Also, in your rebuttal you try to paint Kurzweil’s predictions as “insipid” or “obvious” or maybe predictable(?). For one, he isn’t trying to give the exact number of calculations per second that an IBM chip will be doing when it comes out in June 9th of 2014. That’s not really what makes them interesting. Neither is whether something will be ‘jewelry’ in the traditional sense of the word. He is describing his vision of the future based upon his analysis of past and current technological trends. If you want to fail him for not being specific enough for you, well, fine. I think his vision is interesting and a complex alternative to the usual religious or pseudo-science or Hollywood ‘Evil Aliens’ sci-fi themes/mumbo-jumbo humans are served daily. It’s tech-savvy, bold, humanistic and optimistic, oft-misunderstood but refreshing and different to the usual insipid, yes favorite word of yours, cliched offerings we are given, like “Son, the world will look like it always has.” You don’t agree, fine, but a battle of hair-splitting semantics doesn’t really diminish Kurzweil’s vision. I think, you are just talking past each other at this point.

    Kurzweil can wax poetic with his message at times using allusive language like “spiritual”/ “godlike” / “reincarnate”. For me at least, it’s understandable- the loss of his father, the specter of death, the bad aftertaste of its contemplation and the desire to conquer this ‘finality’ perhaps through technology, say, as opposed to mythology. But beyond that drama, he spices up an otherwise inaccessible subject that is usually perceived as boring by the general public. I think that adds flavor to his techno-prognostications unless you prefer yours extra-dry and dull. To me, imagining machines that have spiritual depth and emotional intelligence is fascinating and possible when you consider the analytical groundwork he lays for such predictions. Again don’t take some of his words too literally like “dissappear”. Even a word like “widespread” can be true or false depending on the demographic you look at. Suppose some ipod shuffle think that looks like a piece of “jewelry” is cool for girls but maybe the 55-65 segment doesn’t think much of it? How “widespread” is it? Depends on which level of the bird’s eye view, I would think.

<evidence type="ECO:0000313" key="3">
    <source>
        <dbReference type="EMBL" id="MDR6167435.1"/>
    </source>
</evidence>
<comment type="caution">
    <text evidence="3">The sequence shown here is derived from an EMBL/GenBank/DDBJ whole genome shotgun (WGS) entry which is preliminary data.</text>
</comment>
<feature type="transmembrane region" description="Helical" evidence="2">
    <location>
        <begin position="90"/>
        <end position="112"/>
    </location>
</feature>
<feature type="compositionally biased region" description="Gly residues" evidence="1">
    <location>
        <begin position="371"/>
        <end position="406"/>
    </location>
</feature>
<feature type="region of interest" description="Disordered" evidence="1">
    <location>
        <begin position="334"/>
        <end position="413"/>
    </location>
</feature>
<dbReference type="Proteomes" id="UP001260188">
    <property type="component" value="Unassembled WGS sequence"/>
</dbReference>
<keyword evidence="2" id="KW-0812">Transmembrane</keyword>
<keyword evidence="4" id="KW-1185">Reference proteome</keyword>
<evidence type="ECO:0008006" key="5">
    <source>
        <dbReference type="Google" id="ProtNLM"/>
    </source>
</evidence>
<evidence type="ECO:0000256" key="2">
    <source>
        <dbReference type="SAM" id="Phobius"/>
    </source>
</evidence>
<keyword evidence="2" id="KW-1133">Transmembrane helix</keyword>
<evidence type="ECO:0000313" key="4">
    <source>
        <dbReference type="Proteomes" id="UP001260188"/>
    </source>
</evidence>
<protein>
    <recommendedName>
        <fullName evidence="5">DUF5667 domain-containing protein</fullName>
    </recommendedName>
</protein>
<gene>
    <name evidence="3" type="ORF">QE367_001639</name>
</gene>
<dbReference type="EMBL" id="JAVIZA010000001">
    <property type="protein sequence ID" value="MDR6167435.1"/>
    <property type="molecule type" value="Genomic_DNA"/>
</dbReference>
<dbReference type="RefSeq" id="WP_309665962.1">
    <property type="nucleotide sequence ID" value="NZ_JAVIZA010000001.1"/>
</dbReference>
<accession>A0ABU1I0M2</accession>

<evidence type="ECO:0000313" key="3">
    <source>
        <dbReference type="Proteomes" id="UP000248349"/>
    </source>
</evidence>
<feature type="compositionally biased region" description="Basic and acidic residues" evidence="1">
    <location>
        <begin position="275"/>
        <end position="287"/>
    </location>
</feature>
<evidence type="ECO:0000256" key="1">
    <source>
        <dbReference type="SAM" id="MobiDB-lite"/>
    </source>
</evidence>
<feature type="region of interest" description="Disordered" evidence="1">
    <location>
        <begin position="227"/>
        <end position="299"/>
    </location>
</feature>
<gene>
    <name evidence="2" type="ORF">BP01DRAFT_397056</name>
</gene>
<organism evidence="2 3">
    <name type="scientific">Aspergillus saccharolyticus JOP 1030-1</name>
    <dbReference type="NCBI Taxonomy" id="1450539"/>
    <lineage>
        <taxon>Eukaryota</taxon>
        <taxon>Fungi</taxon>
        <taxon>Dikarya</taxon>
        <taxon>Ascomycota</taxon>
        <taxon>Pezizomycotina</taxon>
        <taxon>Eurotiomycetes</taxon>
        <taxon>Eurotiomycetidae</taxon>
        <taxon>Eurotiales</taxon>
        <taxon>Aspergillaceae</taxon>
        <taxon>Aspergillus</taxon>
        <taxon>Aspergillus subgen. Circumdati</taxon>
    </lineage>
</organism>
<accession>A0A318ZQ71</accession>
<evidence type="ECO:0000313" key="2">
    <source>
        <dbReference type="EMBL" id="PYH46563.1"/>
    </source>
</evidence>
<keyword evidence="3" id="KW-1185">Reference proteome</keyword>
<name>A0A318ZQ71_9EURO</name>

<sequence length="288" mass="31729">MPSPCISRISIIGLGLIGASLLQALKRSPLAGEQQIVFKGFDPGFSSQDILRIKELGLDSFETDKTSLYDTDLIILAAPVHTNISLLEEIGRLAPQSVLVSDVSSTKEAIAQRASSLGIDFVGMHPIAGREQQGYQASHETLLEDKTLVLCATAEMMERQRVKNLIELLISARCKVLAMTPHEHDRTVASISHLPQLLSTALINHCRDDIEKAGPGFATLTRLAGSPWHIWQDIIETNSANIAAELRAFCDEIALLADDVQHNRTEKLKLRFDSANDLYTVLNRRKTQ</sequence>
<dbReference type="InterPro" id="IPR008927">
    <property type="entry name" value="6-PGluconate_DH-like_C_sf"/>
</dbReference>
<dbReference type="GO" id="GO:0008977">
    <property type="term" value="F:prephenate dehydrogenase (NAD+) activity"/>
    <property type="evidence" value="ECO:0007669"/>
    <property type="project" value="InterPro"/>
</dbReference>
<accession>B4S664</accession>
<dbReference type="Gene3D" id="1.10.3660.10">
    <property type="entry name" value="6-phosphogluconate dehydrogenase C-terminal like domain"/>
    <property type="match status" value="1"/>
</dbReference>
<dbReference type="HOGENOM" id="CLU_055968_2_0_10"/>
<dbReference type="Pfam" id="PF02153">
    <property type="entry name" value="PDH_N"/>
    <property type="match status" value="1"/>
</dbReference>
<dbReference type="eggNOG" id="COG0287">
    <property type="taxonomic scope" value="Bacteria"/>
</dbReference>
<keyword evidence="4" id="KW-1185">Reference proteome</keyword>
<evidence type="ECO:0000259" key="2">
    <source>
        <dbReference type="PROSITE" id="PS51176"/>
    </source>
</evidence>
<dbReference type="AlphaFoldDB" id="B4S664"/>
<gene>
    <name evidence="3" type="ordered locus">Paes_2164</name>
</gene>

I also get the sense that you think that he is ‘patting himself on the back’ or giving himself too much credit. I think he is a confident yet humble man. He never tries to score the last point in the interviews and confrontations he’s had with people who disagree with him. I’ve noticed that he just kind of says, “ok we’ll see”, of course not in so many words. He shrugs off criticism sometimes because I think he is genuinely confident; it’s not an act for him. Sometimes though I can see how that can rub some people like you the wrong way and be perceived as patronizing or self-congratulatory. But I don’t think that’s the case. He is just confident about his vision and will defend it, especially if it’s being misrepresented, but his track record speaks for itself and semantics wars might be beside the point.

    • John Rennie says:

      There, there. I’m sure you feel much better getting that out of your system.

      Unfortunately, your defenses of Kurzweil just tend to validate my point. He very expressly does want to be taken as exactly right in making his predictions. It’s a point he reiterates again and again. It’s why he meticulously (and over-generously, in my opinion) scored his own predictions. His whole methodology is based on making exact projections about how fast various technologies will advance. And when he is confronted with failures of those predictions, he is quick to hide behind the precise wording of what he wrote. So let’s not pretend he doesn’t want to be taken literally.